39 Pages Posted: 15 Jun 2017
Date Written: June 14, 2017
Research on geography and knowledge spillovers is premised on the proposition that proximity reduces the cost of search and coordination. Thus, learning from proximate parties is easier than from more distant ones. As a consequence, nearby individuals, teams, and firms share overlapping knowledge and correlated outcomes. In this paper we theorize that spatial spillovers fundamentally depend on the presence of existing relationships. Using multi-dimensional network formation data from the random placement of teams at a startup bootcamp, we show that spatial spillovers decline if team members have existing ties within a particular social setting. For teams with preexisting ties within the bootcamp, localized spillovers appear small or non-existent. For teams without preexisting ties we find that outcomes improve if neighbors are high performing, but that outcomes worsen if neighboring teams are low performing. Our findings suggest that existing relationships do affect spillovers, primarily by capping downsides, but also by limiting the upsides of being near a high-performing team.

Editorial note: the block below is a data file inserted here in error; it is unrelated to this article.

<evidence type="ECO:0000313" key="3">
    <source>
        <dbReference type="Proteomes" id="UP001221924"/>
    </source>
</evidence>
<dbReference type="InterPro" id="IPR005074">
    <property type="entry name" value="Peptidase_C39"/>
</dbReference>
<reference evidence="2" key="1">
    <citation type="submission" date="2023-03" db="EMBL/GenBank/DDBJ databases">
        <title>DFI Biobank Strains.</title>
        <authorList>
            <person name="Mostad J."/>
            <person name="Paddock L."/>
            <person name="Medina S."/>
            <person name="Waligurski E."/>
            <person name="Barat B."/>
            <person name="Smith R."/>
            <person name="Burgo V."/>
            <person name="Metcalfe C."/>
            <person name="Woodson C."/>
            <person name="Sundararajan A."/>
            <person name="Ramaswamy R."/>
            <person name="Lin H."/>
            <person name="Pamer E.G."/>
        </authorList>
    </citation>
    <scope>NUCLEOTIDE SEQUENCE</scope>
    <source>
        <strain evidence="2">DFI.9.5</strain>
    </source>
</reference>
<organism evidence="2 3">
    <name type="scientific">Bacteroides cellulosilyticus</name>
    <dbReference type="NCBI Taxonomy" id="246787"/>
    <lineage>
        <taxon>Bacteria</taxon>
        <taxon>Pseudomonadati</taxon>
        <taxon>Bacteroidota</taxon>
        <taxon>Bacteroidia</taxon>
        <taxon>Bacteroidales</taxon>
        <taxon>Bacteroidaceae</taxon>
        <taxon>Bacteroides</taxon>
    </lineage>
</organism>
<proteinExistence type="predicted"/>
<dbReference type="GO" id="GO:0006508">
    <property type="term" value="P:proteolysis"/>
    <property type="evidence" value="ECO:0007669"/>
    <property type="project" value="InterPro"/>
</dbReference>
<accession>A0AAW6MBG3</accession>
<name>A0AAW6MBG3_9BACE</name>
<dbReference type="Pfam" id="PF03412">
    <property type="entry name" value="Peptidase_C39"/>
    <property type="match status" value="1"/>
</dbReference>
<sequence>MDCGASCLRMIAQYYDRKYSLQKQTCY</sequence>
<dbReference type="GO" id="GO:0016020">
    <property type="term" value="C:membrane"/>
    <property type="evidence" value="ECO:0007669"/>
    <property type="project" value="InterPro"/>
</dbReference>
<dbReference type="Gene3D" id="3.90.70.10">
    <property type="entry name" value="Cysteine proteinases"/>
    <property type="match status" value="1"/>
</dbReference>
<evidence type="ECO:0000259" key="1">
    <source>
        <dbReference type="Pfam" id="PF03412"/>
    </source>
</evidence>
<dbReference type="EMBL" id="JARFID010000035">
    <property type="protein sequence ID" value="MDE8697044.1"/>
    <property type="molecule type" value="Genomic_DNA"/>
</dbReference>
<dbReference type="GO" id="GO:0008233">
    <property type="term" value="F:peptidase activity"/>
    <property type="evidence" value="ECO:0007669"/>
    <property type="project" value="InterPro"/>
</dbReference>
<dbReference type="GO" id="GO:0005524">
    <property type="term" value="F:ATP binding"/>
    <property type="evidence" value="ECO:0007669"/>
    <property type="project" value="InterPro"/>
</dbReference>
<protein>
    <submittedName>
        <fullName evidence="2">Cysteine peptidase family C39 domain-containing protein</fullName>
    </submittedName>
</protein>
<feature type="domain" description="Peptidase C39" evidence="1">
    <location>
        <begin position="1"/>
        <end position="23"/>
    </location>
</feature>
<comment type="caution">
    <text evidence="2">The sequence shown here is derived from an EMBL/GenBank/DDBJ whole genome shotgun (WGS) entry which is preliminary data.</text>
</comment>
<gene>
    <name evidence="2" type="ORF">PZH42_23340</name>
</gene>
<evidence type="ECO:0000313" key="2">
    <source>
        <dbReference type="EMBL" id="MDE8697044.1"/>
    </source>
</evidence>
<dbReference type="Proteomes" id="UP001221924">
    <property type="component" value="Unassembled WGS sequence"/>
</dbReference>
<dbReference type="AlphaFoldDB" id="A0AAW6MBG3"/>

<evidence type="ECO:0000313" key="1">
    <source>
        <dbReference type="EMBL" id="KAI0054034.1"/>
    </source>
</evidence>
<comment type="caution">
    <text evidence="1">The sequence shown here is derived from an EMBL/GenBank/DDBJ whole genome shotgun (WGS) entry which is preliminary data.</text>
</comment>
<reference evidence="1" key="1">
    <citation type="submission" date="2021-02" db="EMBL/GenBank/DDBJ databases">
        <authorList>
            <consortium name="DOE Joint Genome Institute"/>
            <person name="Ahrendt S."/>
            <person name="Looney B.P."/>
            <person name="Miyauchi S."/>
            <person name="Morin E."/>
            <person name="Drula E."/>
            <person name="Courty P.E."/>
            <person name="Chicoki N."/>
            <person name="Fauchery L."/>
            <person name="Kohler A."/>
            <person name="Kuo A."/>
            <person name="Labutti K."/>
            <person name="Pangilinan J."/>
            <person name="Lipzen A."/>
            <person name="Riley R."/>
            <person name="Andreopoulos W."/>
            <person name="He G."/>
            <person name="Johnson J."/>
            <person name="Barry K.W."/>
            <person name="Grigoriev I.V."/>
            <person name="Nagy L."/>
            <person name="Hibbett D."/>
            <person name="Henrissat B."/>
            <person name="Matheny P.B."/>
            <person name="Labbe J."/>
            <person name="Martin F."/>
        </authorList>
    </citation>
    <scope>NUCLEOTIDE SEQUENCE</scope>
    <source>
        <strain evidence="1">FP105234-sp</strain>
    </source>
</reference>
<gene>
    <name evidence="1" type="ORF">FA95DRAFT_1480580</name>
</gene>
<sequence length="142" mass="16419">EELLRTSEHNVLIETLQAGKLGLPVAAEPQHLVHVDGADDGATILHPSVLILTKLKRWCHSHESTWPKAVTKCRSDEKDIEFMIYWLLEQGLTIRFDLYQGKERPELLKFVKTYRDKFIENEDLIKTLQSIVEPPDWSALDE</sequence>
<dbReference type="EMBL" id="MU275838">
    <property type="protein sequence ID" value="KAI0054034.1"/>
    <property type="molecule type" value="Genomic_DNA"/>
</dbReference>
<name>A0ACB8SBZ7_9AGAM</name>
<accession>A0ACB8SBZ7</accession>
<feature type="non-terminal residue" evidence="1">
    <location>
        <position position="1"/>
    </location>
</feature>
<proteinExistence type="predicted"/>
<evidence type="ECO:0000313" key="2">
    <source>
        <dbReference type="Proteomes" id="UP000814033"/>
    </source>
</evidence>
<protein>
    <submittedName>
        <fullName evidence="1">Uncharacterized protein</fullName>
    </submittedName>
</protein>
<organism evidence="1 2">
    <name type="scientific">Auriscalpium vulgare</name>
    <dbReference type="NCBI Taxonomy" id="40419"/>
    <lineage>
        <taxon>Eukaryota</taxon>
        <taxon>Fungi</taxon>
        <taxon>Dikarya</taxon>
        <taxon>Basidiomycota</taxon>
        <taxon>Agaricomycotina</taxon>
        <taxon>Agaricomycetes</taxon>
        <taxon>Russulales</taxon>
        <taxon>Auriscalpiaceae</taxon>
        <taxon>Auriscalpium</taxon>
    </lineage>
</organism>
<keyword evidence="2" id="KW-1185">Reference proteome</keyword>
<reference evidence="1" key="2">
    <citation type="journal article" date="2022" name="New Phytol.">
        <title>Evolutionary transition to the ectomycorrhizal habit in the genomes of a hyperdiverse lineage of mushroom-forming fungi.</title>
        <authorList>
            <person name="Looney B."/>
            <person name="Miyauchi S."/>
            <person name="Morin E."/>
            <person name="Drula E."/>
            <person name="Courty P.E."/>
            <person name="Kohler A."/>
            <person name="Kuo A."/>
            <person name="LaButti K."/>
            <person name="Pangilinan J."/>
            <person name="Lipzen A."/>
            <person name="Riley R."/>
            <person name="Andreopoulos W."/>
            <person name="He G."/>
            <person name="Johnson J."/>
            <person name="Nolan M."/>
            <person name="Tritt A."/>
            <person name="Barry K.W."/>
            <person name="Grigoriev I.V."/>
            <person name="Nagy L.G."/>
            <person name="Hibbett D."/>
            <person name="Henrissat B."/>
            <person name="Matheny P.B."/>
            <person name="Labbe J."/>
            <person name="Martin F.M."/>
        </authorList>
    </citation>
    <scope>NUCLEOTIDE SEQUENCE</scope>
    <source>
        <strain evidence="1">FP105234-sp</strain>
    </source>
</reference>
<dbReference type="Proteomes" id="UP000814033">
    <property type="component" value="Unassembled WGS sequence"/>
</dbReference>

Keywords: social networks, geography, entrepreneurship, field experiment
Suggested Citation: Suggested Citation
Hasan, Sharique and Koning, Rembrand, When Proximity May Not Be Destiny: The Role of Existing Relationships (June 14, 2017). Harvard Business School Strategy Unit Working Paper ; Stanford University Graduate School of Business Research Paper No. 17-49. Available at SSRN: https://ssrn.com/abstract=2964215